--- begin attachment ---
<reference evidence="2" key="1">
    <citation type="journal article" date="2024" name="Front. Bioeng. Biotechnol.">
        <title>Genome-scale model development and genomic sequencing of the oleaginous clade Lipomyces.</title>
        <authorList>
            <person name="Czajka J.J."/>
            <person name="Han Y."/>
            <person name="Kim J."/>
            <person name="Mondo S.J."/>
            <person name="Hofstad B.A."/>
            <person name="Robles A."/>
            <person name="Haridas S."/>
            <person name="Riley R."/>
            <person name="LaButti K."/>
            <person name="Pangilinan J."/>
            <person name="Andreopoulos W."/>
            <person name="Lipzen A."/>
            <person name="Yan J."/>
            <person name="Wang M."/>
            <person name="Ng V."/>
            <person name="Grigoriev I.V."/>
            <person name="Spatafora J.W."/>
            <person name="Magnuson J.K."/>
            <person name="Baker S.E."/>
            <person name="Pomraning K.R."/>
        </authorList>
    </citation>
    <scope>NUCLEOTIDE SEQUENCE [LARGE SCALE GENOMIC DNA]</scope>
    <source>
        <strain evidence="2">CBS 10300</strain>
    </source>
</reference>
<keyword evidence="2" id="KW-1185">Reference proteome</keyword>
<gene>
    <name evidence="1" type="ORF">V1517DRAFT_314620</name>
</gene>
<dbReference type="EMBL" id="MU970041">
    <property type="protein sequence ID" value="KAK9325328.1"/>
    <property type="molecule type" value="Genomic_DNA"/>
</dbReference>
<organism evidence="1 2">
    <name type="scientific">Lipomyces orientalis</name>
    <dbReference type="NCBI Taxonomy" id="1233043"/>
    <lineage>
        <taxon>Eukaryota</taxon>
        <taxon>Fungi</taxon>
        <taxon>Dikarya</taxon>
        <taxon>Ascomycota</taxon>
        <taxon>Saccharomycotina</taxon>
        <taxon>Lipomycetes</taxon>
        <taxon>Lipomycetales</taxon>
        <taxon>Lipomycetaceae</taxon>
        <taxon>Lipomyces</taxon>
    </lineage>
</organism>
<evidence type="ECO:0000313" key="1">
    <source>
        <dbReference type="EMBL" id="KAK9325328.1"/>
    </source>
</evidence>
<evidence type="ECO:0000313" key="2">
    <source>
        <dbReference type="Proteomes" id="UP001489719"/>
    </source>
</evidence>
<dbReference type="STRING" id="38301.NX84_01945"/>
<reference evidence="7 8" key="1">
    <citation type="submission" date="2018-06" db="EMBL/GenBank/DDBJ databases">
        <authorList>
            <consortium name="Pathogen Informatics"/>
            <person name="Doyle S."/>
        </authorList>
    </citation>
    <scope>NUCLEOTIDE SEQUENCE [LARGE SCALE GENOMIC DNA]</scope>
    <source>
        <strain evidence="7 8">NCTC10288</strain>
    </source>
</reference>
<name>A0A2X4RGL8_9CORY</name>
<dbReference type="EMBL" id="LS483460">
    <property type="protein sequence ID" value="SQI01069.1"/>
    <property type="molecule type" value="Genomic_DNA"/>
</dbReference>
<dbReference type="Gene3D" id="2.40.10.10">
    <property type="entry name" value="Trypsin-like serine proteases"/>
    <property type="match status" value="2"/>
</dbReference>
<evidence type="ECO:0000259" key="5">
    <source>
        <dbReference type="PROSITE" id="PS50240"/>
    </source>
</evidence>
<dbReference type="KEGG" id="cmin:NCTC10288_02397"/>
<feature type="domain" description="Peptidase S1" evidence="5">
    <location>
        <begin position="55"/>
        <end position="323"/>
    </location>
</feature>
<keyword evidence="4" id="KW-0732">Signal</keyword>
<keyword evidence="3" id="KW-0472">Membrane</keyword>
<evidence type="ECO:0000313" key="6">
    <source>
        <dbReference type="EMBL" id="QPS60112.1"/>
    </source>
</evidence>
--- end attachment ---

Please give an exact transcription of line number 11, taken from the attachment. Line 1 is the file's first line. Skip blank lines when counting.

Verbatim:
            <person name="Haridas S."/>